"Do you mean the bat, that animal nobody can decide what it is, as some people call a bird because it has wings, while some people call it a beast because it has fangs?"
I aim at a minimum of four posts a month, but maybe I should also work on spreading the posts a bit, so it at least seems this blog has a regular schedule. Anyway, number four on the last day of the month, so just safe. November should be a bit more active.
Today, Nagai Rouka ga Aru Ie ("The House with the Long Hallway"), another audio drama based on a short story in Arisugawa Alice's Writer Alice series. When criminologist Himura Hideo and writer Arisugawa Alice aren't somewhere (like in Malaysia) solving crimes, they actually have work. Himura teaches as Kyoto's Eito University and it is one of his students, Hibino Hiromitsu, who stumbles into trouble. Wandering in the mountains of Kyoto, examining genkai shuuraku (highly depopulated towns; near ghost towns) for his thesis, Hibino gets lost. As the sun starts to fall, he finally finds a little house with the lights on. Inside, he finds three people from the occult magazine Black & White, who are working on an article about a ghost that appears in the house. Hibino is invited to stay with them for the night and offer to give him a lift back tomorrow. He accepts, and takes an interest in the work of the reporters. The ghost is said to appear in a long, underground hallway which connects the house to another house a bit further away. The hallway is cut in half by a door which can be locked from either side.
No ghost appears that night though, and Miyamatsu Takeyuki, an expert in the occult, who should have come, also fails to appear. Anyway, the reporters, and Hibino, spend the night drinking and talking and when dawn breaks, they take one more look at the hallway. But for some reason, the door in the middle is locked from the other side, and when they enter the hallway from the other house, they discover Miyamatsu, dead, leaning against the door. According to the police, the man must have been killed around the time Hibino and the others had been drinking, but Hibino swears no-one left the small party long enough to have been able to go to the other house, into the hallway, kill and lock the door, and go back all the way over the mountain. But on the other hand, the door was locked from the other side, and it seems there is no way possible of tampering with it from this side. The problem that Himura and Alice has to solve is thus whether this was an alibi trick, or a locked room trick.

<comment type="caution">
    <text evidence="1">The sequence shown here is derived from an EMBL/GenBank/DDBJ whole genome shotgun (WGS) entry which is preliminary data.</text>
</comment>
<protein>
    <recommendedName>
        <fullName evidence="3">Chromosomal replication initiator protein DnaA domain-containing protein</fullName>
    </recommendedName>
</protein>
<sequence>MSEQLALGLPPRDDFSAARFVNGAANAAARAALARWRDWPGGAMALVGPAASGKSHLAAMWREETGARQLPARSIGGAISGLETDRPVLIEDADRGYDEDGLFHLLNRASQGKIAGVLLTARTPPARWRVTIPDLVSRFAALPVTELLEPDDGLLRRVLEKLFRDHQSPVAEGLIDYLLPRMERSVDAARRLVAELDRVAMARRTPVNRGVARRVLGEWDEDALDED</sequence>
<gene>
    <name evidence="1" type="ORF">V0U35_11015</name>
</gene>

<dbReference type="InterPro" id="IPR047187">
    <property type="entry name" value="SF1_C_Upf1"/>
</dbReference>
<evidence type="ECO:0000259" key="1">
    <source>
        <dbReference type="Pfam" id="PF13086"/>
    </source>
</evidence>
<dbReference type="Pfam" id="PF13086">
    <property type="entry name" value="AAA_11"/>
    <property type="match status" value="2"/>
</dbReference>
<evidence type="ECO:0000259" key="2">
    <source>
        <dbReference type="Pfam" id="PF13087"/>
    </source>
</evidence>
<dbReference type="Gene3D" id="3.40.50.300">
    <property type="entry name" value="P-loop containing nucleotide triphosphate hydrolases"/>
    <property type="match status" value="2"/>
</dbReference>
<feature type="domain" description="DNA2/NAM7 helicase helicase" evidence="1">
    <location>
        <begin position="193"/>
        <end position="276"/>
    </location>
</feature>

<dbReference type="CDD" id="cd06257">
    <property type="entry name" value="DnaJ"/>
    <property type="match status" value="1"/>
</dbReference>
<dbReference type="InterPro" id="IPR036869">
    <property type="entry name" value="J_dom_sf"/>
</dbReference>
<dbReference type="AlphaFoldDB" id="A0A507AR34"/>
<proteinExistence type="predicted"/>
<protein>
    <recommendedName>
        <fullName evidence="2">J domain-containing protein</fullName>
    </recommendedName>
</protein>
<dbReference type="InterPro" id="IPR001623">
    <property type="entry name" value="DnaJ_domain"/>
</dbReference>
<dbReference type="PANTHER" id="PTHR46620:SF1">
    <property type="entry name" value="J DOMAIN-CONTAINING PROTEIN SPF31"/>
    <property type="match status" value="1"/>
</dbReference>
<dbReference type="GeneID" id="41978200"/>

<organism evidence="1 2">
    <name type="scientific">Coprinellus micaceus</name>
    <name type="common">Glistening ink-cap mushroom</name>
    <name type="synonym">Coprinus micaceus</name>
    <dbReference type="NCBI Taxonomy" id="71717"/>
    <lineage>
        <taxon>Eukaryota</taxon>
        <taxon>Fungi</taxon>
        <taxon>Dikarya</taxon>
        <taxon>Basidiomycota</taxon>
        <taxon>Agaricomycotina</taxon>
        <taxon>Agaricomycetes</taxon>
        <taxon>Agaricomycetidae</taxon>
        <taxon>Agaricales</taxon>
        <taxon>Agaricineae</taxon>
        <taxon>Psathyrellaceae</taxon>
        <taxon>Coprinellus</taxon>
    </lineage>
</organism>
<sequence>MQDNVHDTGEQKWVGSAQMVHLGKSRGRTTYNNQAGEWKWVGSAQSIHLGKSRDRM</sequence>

Like I mentioned in the review of the audio drama of 46 Banme no Misshitsu, some types of stories are better suited for an audio adaptation than others. Locked rooms, especially those that rely on some mechanical trick, are a hard one to pull off effectively in an audio drama for example (which is why the audio drama of Carr's The Hollow Man doesn't really work...). And I still have to have the pleasure of hearing one, but I would love to hear an audio drama with an audible clue. But taking this thought of locked rooms back to Nagai Rouka ga Aru Ie, do I think the story works?
Yes, oh, yes! Because the main problem of Nagai Rouka ga Aru Ie isn't about solving a locked room. it's about figuring out what kind of trick was used in the first place. Was it an alibi trick, or a locked room trick? Figuring out what happened in the first place is actually something I enjoy very much, and while the set-up was different, a highly popular novel by Higashino Keigo basically also plays with this kind of trope expectation. I think I mentioned in the review of Higashigawa Tokuya's Koukan Satsujin ni Mukanai Yoru that knowing the type of trick in advance can ruin a story, but Nagai Rouka ga Aru Ie is more like a meta-story, since it plays one level above where most detective stories are. The double layered story ( 1. What is the problem? 2. How to solve the problem?) works pretty good as an audio drama, and is a solid story (regardless of medium) overall.
Nagai Rouka ga Aru Ie also has a distinct yakata-mono flavor, something I hadn't seen in Arisugawa's works since 46 Banme no Misshitsu (though that may be because of my choice of reading). The two houses connected by a creepy hallway, somewhere deep in the mountains, a ghost haunting the place (the majority of ghosts in Japan are actually female, by the way). You'd almost think you'd walked into one of Ayatsuji Yukuto's novels. Which is seldom a bad thing.
In short, a fun story which works quite well as an audio drama. It's actually a pretty deep story because it is basically playing around with genre tropes, making you guess (deduce) what kind of story it is, making it a good, slightly meta-mystery.
Arisugawa Alice's audio dramas:
46 Banme no Misshitsu
Swissdokei no Nazo
Yaneura no Sanposha
Zekkyoujou Satsujin Jiken
Nagai Rouka ga Aru Ie
Original Japanese title(s): 有栖川有栖 『長い廊下がある家』